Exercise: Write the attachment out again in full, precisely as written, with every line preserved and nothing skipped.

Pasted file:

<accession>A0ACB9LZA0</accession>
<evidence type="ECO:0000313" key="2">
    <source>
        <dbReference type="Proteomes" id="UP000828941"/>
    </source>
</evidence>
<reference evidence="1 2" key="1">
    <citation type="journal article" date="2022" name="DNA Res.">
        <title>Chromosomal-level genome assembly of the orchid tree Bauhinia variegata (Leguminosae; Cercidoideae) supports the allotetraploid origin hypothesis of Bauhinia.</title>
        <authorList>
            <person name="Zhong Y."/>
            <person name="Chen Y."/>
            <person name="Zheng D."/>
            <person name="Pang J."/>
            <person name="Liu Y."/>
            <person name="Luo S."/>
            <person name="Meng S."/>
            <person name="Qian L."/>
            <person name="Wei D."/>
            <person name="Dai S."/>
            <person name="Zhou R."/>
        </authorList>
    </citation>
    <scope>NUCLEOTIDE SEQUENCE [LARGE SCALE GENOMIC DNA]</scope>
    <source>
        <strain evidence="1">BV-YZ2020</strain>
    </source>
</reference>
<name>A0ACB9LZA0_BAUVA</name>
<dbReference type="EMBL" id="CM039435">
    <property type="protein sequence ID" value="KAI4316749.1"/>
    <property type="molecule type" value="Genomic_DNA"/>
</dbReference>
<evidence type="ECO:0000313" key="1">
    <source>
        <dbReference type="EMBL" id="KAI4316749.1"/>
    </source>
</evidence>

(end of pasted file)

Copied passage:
<accession>A0ACB9LZA0</accession>
<evidence type="ECO:0000313" key="2">
    <source>
        <dbReference type="Proteomes" id="UP000828941"/>
    </source>
</evidence>
<reference evidence="1 2" key="1">
    <citation type="journal article" date="2022" name="DNA Res.">
        <title>Chromosomal-level genome assembly of the orchid tree Bauhinia variegata (Leguminosae; Cercidoideae) supports the allotetraploid origin hypothesis of Bauhinia.</title>
        <authorList>
            <person name="Zhong Y."/>
            <person name="Chen Y."/>
            <person name="Zheng D."/>
            <person name="Pang J."/>
            <person name="Liu Y."/>
            <person name="Luo S."/>
            <person name="Meng S."/>
            <person name="Qian L."/>
            <person name="Wei D."/>
            <person name="Dai S."/>
            <person name="Zhou R."/>
        </authorList>
    </citation>
    <scope>NUCLEOTIDE SEQUENCE [LARGE SCALE GENOMIC DNA]</scope>
    <source>
        <strain evidence="1">BV-YZ2020</strain>
    </source>
</reference>
<name>A0ACB9LZA0_BAUVA</name>
<dbReference type="EMBL" id="CM039435">
    <property type="protein sequence ID" value="KAI4316749.1"/>
    <property type="molecule type" value="Genomic_DNA"/>
</dbReference>
<evidence type="ECO:0000313" key="1">
    <source>
        <dbReference type="EMBL" id="KAI4316749.1"/>
    </source>
</evidence>